Encode Disaster Resilience in the Global Financial System: Willis Re Chairman

By | September 16, 2014

“Disaster resilience should be encoded into the global financial system,” said James Vickers, Chairman of Willis Re International, in an interview at the Reinsurance Rendezvous in Monte Carlo. “It’s a big opportunity for the insurance industry.”

Vickers was addressing the current state of the reinsurance community when he made those remarks. Overall the reinsurers are in good shape, but there are warning signs, as the introduction of additional capital into the industry has resulted in increasing competition for opportunities to employ it. “The challenge is – how do we stimulate more growth?” Vickers said;” how do we ‘grow the cake’ for everybody?”

While there are opportunities in emerging markets, and products are being developed to address growing risks, such as cyber coverage, Vickers pointed out that there are large sectors where there’s simply no insurance coverage. “It’s pitiful,” he said. As an example he cited the floods in Eastern Europe – the worst in 60 years – that caused between $5 and $6 billion in economic losses, none of which were covered by insurance.

Willis has taken a leading role in promoting the kind of government, NGO and re/insurance industry cooperation that could actually result in greater resilience to natural disasters.

The participation of the insurance industry in such efforts is a natural consequence of the fact that it is “measured by disasters, and no one else is,” Vickers said. “We have the analytical tools, the capital and the models available.” As an example, he pointed out that urban buildings generally need to be renewed about every 50 years. Part of that cost could be financed by the re/insurance industry.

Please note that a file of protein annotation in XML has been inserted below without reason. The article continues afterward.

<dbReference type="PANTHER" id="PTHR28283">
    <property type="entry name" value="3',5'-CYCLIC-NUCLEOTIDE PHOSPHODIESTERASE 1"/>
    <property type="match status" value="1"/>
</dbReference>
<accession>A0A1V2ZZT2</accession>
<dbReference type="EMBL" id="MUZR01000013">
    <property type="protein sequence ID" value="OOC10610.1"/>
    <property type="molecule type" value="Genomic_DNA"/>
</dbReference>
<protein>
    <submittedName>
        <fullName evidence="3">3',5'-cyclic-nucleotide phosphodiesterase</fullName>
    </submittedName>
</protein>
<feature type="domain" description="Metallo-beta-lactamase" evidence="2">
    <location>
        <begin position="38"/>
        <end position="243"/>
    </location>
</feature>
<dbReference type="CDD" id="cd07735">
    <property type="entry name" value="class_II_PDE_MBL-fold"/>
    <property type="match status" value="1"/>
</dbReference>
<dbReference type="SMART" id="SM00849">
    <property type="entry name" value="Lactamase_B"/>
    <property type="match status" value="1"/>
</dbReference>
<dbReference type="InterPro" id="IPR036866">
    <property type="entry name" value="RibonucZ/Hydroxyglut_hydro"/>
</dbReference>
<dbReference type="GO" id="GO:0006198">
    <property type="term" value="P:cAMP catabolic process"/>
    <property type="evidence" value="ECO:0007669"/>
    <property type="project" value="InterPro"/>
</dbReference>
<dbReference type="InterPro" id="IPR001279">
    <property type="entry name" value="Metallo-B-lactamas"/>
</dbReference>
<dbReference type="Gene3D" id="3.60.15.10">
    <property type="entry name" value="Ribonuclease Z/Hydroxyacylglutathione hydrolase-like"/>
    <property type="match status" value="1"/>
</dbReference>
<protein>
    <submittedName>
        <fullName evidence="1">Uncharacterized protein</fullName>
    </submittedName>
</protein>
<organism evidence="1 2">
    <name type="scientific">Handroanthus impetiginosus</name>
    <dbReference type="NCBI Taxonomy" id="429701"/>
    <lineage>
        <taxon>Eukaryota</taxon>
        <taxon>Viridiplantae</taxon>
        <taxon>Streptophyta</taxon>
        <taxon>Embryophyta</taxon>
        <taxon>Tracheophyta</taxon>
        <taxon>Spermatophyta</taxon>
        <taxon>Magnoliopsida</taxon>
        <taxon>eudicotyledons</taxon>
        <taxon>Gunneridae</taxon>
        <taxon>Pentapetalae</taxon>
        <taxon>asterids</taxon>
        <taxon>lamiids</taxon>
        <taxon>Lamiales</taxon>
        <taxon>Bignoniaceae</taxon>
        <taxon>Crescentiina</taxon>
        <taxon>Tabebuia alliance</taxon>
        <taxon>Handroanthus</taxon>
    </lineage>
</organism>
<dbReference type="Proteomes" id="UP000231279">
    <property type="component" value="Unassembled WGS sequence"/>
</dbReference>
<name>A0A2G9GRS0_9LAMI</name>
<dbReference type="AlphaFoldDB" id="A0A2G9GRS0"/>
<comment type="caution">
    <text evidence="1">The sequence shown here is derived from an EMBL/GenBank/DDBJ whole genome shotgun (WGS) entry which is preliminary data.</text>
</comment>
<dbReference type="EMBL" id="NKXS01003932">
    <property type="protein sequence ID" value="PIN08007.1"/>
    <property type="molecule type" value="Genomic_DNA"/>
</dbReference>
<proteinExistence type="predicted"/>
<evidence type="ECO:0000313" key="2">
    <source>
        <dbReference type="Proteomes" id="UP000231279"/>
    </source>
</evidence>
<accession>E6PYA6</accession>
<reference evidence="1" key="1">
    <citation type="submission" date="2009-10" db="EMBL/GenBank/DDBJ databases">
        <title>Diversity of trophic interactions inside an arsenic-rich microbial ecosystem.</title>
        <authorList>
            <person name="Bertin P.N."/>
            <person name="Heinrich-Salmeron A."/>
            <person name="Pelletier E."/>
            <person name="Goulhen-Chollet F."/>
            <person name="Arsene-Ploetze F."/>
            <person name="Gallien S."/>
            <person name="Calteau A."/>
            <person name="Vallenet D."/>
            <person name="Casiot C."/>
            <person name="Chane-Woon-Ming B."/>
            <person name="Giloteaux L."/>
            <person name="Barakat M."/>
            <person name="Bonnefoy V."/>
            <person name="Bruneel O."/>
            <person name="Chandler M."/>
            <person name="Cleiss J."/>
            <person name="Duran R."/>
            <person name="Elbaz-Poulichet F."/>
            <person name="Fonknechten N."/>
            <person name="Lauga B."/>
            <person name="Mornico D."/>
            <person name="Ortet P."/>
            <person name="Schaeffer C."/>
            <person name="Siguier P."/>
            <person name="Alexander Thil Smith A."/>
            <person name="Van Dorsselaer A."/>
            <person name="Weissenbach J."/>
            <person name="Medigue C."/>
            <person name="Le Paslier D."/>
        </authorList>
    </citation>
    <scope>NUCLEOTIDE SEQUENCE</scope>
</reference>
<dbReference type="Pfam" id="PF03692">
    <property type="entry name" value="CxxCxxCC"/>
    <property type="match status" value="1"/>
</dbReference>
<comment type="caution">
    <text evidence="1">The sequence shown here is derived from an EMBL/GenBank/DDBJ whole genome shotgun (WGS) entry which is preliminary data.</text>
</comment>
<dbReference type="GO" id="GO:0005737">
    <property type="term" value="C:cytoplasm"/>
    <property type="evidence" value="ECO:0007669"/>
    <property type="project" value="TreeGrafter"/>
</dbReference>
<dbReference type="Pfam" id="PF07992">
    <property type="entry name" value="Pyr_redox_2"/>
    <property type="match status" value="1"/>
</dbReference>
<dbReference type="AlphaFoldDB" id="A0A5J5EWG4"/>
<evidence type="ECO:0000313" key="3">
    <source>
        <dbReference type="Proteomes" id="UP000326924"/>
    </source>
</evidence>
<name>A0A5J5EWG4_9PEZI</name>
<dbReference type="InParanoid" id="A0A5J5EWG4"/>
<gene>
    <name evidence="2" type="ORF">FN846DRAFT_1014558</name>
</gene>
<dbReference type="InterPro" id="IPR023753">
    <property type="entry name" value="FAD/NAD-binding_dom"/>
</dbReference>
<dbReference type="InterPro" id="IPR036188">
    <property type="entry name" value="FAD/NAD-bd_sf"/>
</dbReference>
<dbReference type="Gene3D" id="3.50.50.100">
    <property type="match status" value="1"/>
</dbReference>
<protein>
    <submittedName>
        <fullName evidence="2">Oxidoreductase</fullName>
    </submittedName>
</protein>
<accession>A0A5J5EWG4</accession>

The databases that the industry has compiled are therefore of vital importance in establishing risk parameters for the billions of dollars’ worth of property that is uninsured. Banks and other entities, including governments and NGO’s, could thereby assess the costs of future natural disasters, and form participatory arrangements with the re/insurance industry to defray some of them when losses occur.

Vickers also explained that the reinsurance industry is changing in ways that are permanent, and which have “expanded the tasks” expected of brokers, primary insurers and reinsurers. “You have to add value for your clients; you can no longer just compete on price,” he said. As a result, there’s now considerably more involved in assessing the risks faced by the ultimate client, the policyholder, requiring the skill and expertise of all three sectors “to address the client’s real needs.”

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